Background Excess mortality in patients admitted to hospital at weekends has been reported in many healthcare systems, influencing healthcare policy. The limitations of existing data are well described; there is a need for condition-specific research in well-described populations with adjustment for baseline mortality risk.1 Acute exacerbations of COPD (AECOPD) are one of the commonest reasons for hospital admission, with high rates of inpatient mortality. We aimed to establish if inpatient mortality is associated with day of admission or death amongst patients admitted with an AECOPD.
Methods Consecutive admissions from six UK hospitals were identified from the DECAF derivation and validation studies.2 All patients (n = 2,645) had definite COPD (including spirometric confirmation) and the primary reason for admission was AECOPD. DECAF indices (dypsnoea, eosinopenia, consolidation, acidaemia and atrial fibrillation) and age were collected.
We captured the number of inpatient deaths per day of admission (compared to the total number of admissions on each day) and per day of death (compared to the total number of bed days for each day). Proportions were compared using Fisher’s exact test. The association between period of admission (weekday/weekend) and mortality was assessed in a binary logistic regression model, including the DECAF indices and age.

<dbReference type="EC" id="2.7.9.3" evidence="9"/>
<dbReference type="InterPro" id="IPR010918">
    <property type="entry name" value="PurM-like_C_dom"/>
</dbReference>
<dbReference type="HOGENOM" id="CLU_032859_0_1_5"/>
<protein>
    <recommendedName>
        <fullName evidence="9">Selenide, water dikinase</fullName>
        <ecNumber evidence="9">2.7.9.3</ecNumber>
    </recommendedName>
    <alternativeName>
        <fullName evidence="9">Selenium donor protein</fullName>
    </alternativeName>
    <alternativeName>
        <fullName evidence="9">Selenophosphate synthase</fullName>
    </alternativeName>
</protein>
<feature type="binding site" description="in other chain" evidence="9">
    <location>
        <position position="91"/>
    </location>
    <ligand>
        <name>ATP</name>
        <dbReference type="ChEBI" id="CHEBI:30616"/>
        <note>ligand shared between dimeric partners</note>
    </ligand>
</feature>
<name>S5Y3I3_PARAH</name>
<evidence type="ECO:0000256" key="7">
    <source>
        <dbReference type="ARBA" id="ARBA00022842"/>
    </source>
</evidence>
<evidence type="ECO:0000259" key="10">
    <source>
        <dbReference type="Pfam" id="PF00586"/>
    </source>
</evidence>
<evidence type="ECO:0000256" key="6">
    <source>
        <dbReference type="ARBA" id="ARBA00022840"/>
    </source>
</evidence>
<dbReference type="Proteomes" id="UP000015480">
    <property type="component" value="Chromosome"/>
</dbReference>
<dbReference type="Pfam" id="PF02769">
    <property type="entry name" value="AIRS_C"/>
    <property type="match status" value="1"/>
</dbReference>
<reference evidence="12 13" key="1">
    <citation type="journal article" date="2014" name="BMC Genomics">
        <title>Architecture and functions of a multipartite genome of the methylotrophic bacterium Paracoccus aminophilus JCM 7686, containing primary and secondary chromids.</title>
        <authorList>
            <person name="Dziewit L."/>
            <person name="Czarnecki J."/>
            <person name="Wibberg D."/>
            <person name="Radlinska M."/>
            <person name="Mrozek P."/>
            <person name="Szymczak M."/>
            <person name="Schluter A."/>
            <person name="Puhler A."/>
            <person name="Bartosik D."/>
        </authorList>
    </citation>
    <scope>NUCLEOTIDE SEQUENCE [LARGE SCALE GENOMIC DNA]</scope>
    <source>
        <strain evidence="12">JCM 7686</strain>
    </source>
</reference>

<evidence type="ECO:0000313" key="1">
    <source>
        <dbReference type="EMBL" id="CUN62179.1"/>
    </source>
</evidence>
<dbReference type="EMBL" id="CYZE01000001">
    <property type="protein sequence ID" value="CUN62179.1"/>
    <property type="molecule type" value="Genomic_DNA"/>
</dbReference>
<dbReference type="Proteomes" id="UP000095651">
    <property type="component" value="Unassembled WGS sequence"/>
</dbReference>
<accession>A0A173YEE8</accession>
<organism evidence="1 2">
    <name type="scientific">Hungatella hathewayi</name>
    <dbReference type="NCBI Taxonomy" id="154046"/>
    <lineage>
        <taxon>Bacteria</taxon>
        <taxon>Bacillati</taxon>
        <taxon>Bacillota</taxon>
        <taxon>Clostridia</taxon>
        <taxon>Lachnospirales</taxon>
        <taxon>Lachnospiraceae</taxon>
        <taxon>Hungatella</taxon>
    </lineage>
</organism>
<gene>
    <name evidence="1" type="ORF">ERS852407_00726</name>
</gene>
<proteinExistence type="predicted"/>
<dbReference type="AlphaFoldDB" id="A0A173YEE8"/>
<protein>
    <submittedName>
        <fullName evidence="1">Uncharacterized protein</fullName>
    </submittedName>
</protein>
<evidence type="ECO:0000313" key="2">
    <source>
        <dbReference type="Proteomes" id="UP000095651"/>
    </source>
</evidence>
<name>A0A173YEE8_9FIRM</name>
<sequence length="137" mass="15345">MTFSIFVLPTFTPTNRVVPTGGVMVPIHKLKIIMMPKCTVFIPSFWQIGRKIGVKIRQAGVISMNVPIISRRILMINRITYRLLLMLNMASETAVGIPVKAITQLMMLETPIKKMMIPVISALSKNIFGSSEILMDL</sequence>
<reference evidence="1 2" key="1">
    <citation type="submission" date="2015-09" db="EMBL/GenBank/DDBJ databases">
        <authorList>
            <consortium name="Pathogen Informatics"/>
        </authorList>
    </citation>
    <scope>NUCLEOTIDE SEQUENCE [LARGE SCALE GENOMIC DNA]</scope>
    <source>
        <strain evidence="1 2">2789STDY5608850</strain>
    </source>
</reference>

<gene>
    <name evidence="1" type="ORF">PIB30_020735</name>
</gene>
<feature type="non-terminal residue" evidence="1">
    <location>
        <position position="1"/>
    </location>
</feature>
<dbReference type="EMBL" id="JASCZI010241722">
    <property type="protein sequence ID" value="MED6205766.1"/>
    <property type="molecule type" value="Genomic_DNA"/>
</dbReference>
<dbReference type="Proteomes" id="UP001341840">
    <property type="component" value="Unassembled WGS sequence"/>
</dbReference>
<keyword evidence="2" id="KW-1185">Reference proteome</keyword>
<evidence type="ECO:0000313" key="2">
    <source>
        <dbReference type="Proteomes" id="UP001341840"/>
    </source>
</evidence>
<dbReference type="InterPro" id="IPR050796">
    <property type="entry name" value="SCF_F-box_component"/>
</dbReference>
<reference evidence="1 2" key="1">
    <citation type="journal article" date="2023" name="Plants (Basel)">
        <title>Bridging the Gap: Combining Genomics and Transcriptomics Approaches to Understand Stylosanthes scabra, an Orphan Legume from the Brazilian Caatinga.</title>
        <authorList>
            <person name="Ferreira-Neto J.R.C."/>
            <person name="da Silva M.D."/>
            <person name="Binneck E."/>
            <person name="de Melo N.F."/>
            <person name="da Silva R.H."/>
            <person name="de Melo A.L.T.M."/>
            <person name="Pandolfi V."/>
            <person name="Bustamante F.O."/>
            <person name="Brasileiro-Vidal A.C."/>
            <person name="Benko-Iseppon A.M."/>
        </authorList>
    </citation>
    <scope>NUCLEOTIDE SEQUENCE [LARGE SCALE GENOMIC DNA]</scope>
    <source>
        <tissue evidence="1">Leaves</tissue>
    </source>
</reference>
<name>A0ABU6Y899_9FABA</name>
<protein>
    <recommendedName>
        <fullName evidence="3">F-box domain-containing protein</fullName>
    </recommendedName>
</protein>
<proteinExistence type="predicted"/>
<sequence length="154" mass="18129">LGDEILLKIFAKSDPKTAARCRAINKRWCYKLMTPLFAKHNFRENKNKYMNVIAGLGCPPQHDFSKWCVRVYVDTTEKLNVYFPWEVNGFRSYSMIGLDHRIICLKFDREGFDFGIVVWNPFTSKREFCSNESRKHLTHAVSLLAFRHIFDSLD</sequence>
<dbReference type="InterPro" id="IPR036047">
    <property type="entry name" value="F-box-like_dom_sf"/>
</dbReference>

Results Inpatient mortality was 9.3% (63/676) for those admitted on weekends, compared to 8.4% (165/1969) on weekdays (p = 0.47). For day of death, no clear difference in mortality was seen between weekdays and weekends although fewer deaths were seen on Fridays. Exacerbation severity was similar between weekday and weekend admissions (median DECAF score 2 vs. 2, p = 0.83). Following adjustment for baseline mortality risk, there was no association between weekend admission and inpatient death; OR 1.11 (0.79 to 1.56), p = 0.55.
Discussion In a well-described population with an AECOPD, there is no relationship between inpatient mortality and day of admission or day of death, even after adjusting for baseline mortality risk.
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Echevarria C, et al. Thorax 2016.